Principles of the MESO analysis
A. Collect relevant data To better study environmental aspects of the production process, it is necessary to understand the relations between economy and environment (doc 1 – PDF, French). The most pertinent aspects of this relation are highlighted. In MESO analyses, the industrial sector or urban community studied is seen as a ‘living body’, that is to say, through its activities, it ingests, transforms resources, produces goods, and generates discharges, thus putting pressure on ecosystems (industrial metabolism). This prospect sets the limits of the system studied.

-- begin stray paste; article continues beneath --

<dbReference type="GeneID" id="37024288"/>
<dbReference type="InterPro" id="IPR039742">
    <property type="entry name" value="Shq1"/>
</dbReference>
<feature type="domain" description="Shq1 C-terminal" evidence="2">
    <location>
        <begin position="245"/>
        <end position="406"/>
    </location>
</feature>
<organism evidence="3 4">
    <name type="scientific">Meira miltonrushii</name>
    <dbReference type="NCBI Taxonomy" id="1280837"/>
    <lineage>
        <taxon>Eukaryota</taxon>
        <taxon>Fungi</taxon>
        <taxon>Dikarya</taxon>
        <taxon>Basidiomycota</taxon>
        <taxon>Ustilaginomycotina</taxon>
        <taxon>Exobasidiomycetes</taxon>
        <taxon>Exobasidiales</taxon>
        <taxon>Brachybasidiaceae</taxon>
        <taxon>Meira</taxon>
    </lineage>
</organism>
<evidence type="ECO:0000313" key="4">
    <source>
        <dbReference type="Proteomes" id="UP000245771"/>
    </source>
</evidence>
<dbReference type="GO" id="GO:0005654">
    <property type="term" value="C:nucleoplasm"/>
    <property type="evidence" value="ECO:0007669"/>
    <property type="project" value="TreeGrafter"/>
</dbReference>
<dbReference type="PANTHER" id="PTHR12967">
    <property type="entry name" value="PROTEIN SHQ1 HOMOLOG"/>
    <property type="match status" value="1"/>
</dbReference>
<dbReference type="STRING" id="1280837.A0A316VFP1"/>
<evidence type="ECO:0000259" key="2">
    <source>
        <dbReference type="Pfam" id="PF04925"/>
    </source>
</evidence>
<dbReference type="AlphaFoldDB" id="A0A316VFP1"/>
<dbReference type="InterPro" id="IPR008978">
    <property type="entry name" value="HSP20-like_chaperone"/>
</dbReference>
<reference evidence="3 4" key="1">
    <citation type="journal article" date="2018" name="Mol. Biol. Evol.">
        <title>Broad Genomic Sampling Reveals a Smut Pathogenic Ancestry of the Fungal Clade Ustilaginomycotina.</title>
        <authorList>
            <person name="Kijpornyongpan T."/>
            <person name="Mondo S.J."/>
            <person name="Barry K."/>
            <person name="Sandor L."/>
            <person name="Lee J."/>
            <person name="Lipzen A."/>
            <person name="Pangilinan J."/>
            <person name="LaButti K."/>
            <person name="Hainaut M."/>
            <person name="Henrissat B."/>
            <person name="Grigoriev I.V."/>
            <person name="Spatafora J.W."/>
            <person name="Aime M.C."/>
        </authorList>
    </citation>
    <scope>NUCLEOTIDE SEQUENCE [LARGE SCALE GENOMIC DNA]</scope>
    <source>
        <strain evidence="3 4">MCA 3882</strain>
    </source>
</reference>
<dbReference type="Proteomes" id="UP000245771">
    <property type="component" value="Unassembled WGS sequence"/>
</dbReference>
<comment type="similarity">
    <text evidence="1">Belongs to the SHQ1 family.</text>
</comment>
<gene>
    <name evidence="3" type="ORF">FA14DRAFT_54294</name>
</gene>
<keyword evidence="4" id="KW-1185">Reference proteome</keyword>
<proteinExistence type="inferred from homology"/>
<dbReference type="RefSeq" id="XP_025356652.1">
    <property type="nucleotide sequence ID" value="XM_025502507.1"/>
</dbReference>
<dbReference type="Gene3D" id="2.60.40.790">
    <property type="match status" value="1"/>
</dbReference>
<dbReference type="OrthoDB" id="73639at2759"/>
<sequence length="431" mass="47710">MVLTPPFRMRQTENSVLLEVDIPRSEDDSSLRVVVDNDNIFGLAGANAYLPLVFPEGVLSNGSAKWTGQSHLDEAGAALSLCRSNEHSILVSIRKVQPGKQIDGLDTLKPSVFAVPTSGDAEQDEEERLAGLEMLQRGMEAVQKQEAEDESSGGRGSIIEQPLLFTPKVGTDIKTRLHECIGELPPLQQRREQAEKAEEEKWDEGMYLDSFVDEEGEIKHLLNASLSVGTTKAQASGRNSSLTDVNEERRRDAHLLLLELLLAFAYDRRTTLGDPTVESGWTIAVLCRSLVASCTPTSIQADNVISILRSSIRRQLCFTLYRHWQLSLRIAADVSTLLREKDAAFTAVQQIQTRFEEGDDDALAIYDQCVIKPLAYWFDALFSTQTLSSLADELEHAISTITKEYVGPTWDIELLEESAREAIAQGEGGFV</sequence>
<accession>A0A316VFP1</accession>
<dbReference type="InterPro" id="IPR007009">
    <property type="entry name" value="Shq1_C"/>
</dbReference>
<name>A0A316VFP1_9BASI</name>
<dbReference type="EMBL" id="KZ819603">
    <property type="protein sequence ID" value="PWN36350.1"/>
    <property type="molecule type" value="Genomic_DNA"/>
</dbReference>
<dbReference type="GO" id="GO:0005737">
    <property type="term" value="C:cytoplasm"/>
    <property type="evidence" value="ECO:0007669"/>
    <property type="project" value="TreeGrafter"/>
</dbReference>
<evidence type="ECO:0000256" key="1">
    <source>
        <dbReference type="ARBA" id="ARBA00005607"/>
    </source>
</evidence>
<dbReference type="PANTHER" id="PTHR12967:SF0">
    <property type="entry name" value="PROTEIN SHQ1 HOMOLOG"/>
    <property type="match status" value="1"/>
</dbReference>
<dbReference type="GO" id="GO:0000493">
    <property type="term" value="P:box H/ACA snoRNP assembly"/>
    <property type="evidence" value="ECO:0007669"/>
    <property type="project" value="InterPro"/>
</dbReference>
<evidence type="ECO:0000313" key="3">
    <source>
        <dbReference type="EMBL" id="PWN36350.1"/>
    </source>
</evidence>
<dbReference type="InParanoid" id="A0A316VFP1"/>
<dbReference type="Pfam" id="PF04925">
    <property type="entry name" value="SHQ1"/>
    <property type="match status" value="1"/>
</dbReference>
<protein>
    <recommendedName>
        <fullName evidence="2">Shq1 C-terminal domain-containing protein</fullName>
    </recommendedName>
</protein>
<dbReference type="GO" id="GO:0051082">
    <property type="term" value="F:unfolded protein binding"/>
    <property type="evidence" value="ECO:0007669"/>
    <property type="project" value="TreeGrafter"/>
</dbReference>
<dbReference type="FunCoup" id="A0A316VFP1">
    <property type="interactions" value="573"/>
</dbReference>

The data collection takes place at the entry of the production process (input) and at its exit (output). The data are then analysed in detail listing precisely all materials entering the process (water, limestone, sand, energy, emternalities, etc.) and exiting the process (finished product, water, CO2, SO2, waste, etc.) as well as general economic and demographic data (turnover, annual production, added value, number of employees, etc.). Along with national economic records, the economic calculation of the environmental degradation of the sector is therefore possible. The results are then allocated to the seven environmental domains (water, air, noise, soil and landscape, wastes, energy/materials, global environment) and the three main economic categories (health/quality of life, natural capital, inefficiencies in the use of resources). More information is available here (doc. 2 – PDF, French). B. Appraise damages, inefficiencies and remediations quantitatively The MESO methodology lies on the monetary evaluation of costs of environmental damages and inefficiencies. Also, costs of remediation are assessed. The cost of environmental damages is a loss of well-being or economic value due to environmental degradation undergone by the society. It could be a loss of well-being due to the rise in respiratory diseases because of air pollution. This same pollution could...
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